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    I dislike tires with tread since i know its so unnecessary. I only like tires that are slick or nearly slick since hydroplaning is a non-issue.

  21. #21
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    I ride year round in Seattle on Schwalbe Kojaks. Love 'em. Be alert for wet metal on bridges, angled tracks, road plates.
    Nobody slower, and nobody lovin' it more...

  22. #22
    Senior Member gregjones's Avatar
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    My present tires are 700X35. A lot of super looking suggested tires are not offered in any size close to that. Going to a 700X32 doesn't bother me at all, if they will fit. 3mm....there may be some riders that could tell the difference but I won't live long enough to be one of them. Reduction of effort would be nice, but my bike is nowhere near a light weight at all costs machine. I have fenders and a rear rack coming. That cancels out any little here or there that could be gained through tires, although I do understand the advantage of less rotational weight. It seems that the round profile aspect of a slick or close to slick tire of reasonably close sizes effecting the contact patch on the road could not be anywhere near great enough to bother me.

    This question/uneducated statement is because I have seen some tires that look alright but are only offered in 700X32. A little weight saved is a bit here and there. My wheels are Botrager 750 32-hole if that means anything to be of help.

    Thanks.

  23. #23
    Constant tinkerer FastJake's Avatar
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    Quote Originally Posted by gregjones View Post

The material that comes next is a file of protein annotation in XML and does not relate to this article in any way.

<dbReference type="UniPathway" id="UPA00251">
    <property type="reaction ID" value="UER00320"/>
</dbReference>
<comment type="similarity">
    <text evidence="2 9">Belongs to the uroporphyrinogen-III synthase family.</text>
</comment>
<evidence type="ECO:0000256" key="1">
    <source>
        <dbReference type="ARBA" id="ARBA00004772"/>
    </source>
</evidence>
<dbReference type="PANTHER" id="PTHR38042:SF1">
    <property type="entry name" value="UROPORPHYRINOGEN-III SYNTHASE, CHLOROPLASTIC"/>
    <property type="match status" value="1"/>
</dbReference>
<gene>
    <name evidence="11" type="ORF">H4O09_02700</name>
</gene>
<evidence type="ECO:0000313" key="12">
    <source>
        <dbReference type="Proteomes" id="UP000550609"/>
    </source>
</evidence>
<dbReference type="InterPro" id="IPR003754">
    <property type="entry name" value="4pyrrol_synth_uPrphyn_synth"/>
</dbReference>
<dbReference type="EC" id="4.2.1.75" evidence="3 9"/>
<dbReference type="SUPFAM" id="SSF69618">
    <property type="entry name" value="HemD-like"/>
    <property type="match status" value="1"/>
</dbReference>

My present tires are 700X35. A lot of super looking suggested tires are not offered in any size close to that. Going to a 700X32 doesn't bother me at all, if they will fit. 3mm....there may be some riders that could tell the difference but I won't live long enough to be one of them. Reduction of effort would be nice, but my bike is nowhere near a light weight at all costs machine. I have fenders and a rear rack coming. That cancels out any little here or there that could be gained through tires, although I do understand the advantage of less rotational weight. It seems that the round profile aspect of a slick or close to slick tire of reasonably close sizes effecting the contact patch on the road could not be anywhere near great enough to bother me.
    If you do want fatter tires, check out Serfas Tuonos. I recently bought some on clearance for $10/tire and I love them. I got them in the 700x38 size and while they are rather heavy (650g) they ride beautifully. I've never had a fat tire "road" bike before and it's so much fun being able to tear down stairs, curbs, or whatever without even thinking about it.